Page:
Supplies to Sudan

“Everyone who wants to sell to Sudan has already bought up supplies. With Egypt, there are not enough quality beans available and it is currently looking to the Australian crop,” says Mr Smith.

Good quality large blue peas should command a premium of £60-£70/t, while beans could achieve £35/t over base prices, says Mr Smith. There are buyback contracts available for marrowfats at £270-£275/t ex-farm and large blues at £200-£230/t.

“Both are worth £30/t more now than they were at this time last year. There is definitely scope for farmers to make good gross margins on pulses,” he adds.

Mr Smith advises looking at margins on a two-year basis as pulses are nitrogen fixing, potentially adding yield to the following crop, among other benefits like blackgrass control and soil conditioning.

Cereals

Looking at cereals, oats have seen a resurgence in recent years, and although the estimated gross margin is put at £489/ha for 2018, the planted area is expected to fall 1% in 2018, to 160,000ha.

Naked oats are another interesting crop as prices stack up compared with commercial options, argues Mr Padbury

“With a premium of £50/t over conventional oats, a 4t/ha naked oat crop could achieve a gross margin of £500/ha,” he says.

The spring wheat area is also forecast to rise, continuing an upward trend seen over the past few years – with gross margins expected at about £540/ha for milling varieties.

Niche crops

Going further down the niche route, canary seed might be an option for some growers, with contracts available and a decent anticipated gross margin of £500-£550/ha.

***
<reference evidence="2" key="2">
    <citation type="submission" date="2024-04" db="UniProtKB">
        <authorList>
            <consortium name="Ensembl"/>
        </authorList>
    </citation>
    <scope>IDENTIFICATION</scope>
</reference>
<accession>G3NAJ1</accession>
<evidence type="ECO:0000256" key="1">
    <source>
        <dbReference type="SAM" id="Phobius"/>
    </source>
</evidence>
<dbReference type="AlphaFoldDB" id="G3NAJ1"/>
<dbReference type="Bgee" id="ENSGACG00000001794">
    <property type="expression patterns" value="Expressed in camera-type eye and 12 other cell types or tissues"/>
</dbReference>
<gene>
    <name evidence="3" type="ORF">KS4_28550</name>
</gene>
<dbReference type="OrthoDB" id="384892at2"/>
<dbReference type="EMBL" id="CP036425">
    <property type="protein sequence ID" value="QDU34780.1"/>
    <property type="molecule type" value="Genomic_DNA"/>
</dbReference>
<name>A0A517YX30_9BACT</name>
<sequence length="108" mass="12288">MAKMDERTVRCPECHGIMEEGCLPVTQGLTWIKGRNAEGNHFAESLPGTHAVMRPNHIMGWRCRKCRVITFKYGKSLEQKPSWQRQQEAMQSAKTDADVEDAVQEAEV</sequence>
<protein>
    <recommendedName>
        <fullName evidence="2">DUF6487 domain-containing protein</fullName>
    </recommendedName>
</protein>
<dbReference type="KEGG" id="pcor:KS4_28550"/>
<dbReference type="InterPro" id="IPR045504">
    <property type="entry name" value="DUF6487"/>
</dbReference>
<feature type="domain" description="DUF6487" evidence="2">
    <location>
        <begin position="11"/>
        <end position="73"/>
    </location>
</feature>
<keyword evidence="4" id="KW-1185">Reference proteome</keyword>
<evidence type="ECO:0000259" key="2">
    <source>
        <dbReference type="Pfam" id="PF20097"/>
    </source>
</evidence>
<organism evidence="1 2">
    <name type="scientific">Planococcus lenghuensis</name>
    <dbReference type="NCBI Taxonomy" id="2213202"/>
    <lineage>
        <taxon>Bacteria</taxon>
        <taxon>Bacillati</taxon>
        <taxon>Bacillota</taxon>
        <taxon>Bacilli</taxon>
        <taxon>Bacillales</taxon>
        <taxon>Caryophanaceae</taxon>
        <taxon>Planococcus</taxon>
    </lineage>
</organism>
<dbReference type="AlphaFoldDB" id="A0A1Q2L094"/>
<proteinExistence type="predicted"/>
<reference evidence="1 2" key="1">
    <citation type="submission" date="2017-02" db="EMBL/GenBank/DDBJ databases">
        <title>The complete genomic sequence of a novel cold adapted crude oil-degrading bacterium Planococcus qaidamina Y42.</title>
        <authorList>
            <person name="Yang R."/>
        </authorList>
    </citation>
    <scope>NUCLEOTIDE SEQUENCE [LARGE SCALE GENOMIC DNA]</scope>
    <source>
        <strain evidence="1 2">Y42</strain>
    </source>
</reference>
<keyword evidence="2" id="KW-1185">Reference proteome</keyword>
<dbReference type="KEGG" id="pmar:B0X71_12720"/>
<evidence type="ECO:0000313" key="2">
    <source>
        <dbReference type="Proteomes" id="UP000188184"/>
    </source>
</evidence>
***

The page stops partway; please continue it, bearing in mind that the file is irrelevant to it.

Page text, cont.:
Whatever crops growers opt for, it’s important to think about marketing at an early stage, and they should make sure they have a market and a contract before putting a premium crop in the ground, says Mr Probert.

Late drilled winter crops

Another alternative is to think about very late drilled winter crops, says Mr Redman.

“Indeed, the differentiation between spring and winter crops has become rather blurred in recent years, with varieties that have a long drilling window,” says Mr Redman

Gross margins are always important, but they are not everything.

“Focus on yield at minimal cost. Reducing costs at the expense of yield or maximising yield at any expense are two erroneous paths to take. Commercial productivity is the first rule of sustainability,” he says.

The profitability of spring cropping options for 2018

2018 Crop

Spring wheat

Spring malting barley

Spring oats

Spring oilseed rape

Spring linseed

Spring beans

Blue peas

Marrowfats

Pricing data

               

Price

£146

£150

£130

£310

£350

£175

£200

£225

Average yield

6.00

5.70

5.50

2.25

1.75

3.90

4.00

3.60

Average Output (£/ha)

876

852

715

698

613

683

800

810

Variables (£/ha)

               

Seed

71

57

60

55

90

85

84

165

Fertiliser

121

81

75

71

51

44

36

33

Sprays

144

144

91

145

64

124

150

186

Total Variables

336

282

226

271

205

253

270

384

Gross Margin 2018 (£/ha)

540

570

489

426

408

429

530

426

2018 spring gross margins, The John Nix Farm Management Pocketbook: These figures have been independently and impartially generated using industry data and with no commercial interests in any of the crops.